10 Favorite Hip-Hop Albums Of 2018 – In Order

10.  Mick Jenkins – Pieces of Man
Jenkins makes an honest and respectful tribute to legendary Gil Scott Heron’s Pieces of Man from 1971. Much like Heron’s record, Jenkins’ is simultaneously entertaining, engaging and introspective. The production quality is high and the beats gesture to early/mid-90’s De La Soul type sounds.

9.  Pusha T – Daytona

In his unique mid-tempo battle rapper style, Pusha T ruthlessly takes down Lil’ Wayne, Birdman, Weinstein, Trump, and the biggest clown of them all, Drake. One of the better produced albums of Kanye’s five he cranked out last spring. This album is Pusha T in fully realized form.

8.  Mac Miller – Swimming

Considering how Miller started as a teenage party rapper singing about blunts, beer, Kool Aid & Frozen Pizza, and ended as a producing craftsman filling albums with his most personal experiences with depression, addiction and the ups and downs of life, this was an impressive album. You have to appreciate the growth Miller made and the risks he took as an artist to improve every step of the way.

7.  Buddy – Harlan & Alondra

Real Life Shit” and “Trouble On Central” are perfect examples of music that you really feel deep down. The music makes your head nod, it makes you think, and it’s authentic to the quintessential Los Angeles picture of an old school baby-blue convertible driving down the street blasting smooth R&B influenced hip-hop. The lyrical content comments on the struggle to live and survive and as a Black man in the inner city. The album could have been higher on the list but there are a few weak filler tracks. Buddy an artist to follow moving forward.

6.  Saba – Care For Me

The album is an amazingly creative way to process grief and tragedy. Saba tells intimate and personal yet universal stories about his personal loss in his Chicago upbringing. The use of strings on this album is unlike any other project of the genre. Almost every song has a bending or plucking of a string or strings as a leading character of the beat. Sometimes jazzy horns or piano phrases take their turn but the sound is never too crowded to leave a lot of space for Saba to modulate his rapping around the instruments. Very promising sophomore album.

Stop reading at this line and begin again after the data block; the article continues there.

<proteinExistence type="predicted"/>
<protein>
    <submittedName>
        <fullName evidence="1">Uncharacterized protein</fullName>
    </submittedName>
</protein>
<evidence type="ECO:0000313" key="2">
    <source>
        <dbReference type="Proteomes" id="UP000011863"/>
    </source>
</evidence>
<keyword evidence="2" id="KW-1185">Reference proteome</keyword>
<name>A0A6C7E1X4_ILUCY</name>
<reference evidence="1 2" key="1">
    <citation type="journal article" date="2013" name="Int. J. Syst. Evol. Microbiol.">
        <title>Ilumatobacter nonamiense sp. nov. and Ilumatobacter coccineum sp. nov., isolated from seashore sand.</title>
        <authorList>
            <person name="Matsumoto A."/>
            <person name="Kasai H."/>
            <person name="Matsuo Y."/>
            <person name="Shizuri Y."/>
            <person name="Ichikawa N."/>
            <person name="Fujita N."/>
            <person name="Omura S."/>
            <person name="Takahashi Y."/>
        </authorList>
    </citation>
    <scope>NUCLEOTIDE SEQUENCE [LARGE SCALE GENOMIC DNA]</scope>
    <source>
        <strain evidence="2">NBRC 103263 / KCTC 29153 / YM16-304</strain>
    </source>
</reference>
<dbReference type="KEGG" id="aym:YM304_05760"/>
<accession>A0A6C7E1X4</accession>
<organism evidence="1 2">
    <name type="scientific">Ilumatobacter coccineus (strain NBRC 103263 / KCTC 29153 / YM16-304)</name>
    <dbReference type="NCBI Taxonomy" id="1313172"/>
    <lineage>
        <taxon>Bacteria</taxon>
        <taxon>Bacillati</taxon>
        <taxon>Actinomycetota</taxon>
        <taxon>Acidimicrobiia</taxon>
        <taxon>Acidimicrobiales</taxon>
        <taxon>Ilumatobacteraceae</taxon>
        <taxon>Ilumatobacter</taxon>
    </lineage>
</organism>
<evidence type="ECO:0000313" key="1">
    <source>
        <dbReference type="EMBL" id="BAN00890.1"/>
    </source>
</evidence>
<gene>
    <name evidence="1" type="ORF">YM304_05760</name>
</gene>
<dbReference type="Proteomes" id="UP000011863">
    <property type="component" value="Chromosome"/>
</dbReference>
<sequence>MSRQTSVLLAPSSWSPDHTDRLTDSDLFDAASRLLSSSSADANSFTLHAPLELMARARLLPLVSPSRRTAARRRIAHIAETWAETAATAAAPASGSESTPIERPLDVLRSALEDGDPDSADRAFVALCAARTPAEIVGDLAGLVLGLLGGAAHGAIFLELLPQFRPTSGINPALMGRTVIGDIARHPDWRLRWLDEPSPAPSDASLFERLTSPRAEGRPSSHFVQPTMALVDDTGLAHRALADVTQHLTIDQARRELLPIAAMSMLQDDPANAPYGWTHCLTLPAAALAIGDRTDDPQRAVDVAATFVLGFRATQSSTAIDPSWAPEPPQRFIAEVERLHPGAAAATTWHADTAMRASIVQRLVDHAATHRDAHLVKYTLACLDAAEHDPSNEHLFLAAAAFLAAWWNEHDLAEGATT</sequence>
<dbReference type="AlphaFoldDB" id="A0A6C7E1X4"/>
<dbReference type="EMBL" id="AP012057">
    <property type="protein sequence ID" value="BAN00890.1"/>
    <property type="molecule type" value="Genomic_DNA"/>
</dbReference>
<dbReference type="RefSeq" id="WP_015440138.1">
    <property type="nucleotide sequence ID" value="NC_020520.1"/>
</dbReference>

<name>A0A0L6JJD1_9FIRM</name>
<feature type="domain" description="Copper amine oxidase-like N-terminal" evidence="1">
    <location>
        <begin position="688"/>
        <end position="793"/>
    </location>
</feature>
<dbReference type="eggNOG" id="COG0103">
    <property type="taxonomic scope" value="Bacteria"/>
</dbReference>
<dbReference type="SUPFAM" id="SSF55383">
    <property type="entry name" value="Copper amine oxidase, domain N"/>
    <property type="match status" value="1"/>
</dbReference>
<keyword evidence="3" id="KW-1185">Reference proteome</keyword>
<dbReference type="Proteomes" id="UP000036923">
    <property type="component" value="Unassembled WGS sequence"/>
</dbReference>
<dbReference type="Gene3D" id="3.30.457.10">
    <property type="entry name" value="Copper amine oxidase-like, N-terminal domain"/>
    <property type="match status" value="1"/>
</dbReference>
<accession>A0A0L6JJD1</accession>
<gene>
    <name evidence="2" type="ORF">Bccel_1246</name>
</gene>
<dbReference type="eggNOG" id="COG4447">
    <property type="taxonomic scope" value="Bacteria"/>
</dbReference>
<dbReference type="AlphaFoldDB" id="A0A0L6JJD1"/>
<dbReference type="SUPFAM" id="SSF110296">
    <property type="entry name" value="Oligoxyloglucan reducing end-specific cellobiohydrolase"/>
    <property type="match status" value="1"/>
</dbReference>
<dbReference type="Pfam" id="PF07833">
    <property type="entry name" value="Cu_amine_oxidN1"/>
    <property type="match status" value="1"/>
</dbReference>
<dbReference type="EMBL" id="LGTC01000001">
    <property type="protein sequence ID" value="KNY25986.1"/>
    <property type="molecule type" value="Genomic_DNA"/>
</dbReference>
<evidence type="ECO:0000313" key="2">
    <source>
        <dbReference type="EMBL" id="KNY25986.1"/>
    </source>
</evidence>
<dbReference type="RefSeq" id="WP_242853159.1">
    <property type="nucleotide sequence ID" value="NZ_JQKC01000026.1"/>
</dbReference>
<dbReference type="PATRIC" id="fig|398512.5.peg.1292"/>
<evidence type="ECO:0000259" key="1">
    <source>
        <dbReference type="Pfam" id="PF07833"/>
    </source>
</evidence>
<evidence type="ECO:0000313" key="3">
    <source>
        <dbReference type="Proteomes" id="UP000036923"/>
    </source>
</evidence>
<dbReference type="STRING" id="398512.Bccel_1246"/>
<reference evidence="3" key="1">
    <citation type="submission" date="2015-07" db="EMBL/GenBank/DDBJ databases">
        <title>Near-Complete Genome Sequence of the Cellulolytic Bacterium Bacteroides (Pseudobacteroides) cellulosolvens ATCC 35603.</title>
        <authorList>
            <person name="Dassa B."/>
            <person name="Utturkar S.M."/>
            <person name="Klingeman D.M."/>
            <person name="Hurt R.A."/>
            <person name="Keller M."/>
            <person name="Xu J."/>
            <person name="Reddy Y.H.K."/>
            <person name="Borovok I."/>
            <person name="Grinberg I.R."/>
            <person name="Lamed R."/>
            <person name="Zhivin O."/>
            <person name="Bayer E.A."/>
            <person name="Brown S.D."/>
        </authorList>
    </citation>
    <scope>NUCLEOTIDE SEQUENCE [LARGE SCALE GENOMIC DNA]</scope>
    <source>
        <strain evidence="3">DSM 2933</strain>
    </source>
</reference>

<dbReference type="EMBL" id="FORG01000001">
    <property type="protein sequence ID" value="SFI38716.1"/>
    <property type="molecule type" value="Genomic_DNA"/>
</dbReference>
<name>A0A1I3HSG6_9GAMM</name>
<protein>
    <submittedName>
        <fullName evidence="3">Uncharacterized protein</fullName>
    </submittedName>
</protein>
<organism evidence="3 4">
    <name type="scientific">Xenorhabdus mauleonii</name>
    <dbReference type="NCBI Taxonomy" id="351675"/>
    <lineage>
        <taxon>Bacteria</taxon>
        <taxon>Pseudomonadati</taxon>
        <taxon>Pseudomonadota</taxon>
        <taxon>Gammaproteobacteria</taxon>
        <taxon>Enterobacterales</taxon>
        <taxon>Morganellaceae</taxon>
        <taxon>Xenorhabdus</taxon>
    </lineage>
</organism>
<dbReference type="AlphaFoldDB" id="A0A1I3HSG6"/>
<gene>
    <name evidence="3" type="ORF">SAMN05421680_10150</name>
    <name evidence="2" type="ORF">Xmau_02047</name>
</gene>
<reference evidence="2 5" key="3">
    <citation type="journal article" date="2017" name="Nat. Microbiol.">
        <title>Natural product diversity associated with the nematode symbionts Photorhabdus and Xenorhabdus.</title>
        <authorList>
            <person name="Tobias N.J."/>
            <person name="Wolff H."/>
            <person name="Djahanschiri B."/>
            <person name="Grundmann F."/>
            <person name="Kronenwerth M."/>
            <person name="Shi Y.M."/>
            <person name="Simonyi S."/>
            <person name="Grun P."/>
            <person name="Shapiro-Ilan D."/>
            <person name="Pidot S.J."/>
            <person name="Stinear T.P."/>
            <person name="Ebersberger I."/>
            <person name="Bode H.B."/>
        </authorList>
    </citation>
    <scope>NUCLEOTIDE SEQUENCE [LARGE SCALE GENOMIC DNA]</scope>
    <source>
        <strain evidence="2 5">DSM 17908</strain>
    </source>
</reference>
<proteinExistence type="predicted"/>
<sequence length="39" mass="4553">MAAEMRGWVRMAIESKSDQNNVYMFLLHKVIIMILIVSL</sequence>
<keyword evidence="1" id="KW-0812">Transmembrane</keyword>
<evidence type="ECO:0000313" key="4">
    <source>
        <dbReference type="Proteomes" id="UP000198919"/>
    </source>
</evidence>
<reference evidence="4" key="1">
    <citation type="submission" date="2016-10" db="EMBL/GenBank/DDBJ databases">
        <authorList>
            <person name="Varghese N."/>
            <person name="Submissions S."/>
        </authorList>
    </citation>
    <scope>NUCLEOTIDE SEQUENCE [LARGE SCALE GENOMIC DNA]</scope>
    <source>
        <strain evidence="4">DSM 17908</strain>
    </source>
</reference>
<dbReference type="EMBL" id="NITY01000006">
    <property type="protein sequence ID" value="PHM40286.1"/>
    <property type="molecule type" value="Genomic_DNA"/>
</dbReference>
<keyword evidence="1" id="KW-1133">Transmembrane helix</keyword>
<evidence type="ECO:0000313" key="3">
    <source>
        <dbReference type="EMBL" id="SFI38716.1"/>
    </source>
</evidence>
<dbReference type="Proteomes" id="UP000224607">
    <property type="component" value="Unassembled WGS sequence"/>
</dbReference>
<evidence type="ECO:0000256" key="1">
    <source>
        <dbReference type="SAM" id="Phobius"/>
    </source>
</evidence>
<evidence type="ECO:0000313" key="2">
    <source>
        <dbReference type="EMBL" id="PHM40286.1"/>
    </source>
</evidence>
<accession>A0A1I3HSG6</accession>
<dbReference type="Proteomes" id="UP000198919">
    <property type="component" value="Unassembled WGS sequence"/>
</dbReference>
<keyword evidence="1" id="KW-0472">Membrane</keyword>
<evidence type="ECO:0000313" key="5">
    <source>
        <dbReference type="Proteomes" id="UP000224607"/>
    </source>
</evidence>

5.  Noname – Room 25

This is 35 minutes of intensely genius insights in spoken word flavor over mellow, smooth neo-soul sounds. Noname embodies the vulnerability and suredness from Erykah Badu along with Kendrick Lamar’s ability to pack several ideas densely into quick verses. She covers existential anxiety in “Don’t Forget About Me,” America’s corrupt political system in “Blaxploitation” and heartbreak in “Window” and “Montego Bay,” all while being funny and thoughtful yet highly productive.

4.  KOD – J Cole

In our day and time, it’s rare and refreshing to find an album – especially a mainstream hip-hop album – where all the tracks puzzle-piece-fit into articulable themes. In other words, an actual “concept album.” KOD’s content covers the different ways we choose to deal with life’s pain – through various addictions or seeking peace. There are sadder and personal songs like “Once An Addict” about his processing his mother’s addiction and sillier parody songs like “ATM.” The final song “1985” was an Internet sensation. It was perhaps the most precise and mature diss-track ever. If telling a six-year-old to eat the vegetables on their plate is a diss-track, then so is this.

The album’s sound is much more filled in and head-nodding compared to Cole’s previous album For Your Eyez Only, which was so bare it might as well have been considered spoken word. In a few songs, he combines old-school hip-hop drums with modern synths and melodies. Cole features himself, as kiLL Edward, for hooks and singing solos to at least mock the formula of a traditional hip-hop album. It may be a gimmick, but it’s a good one.

3.  Anderson .Paak – Oxnard

The singing rapping drumming, producing polymath might be the most talented in the game right now. Paak took huge steps forward from his last album in his approach to the project. However, it’s easy to tell Dr Dre had his hands all over the production with constant musical styling referencing the 90’s G-Funk era. R&B and Funk are embedded throughout the album with Dre’s unique atmosphere setting samples. “Anywhere” (featuring Snoop Dogg) samples One Way’s ’82 R&B hit “Cutie Pie” that makes you hallucinate streaming neon pink lights.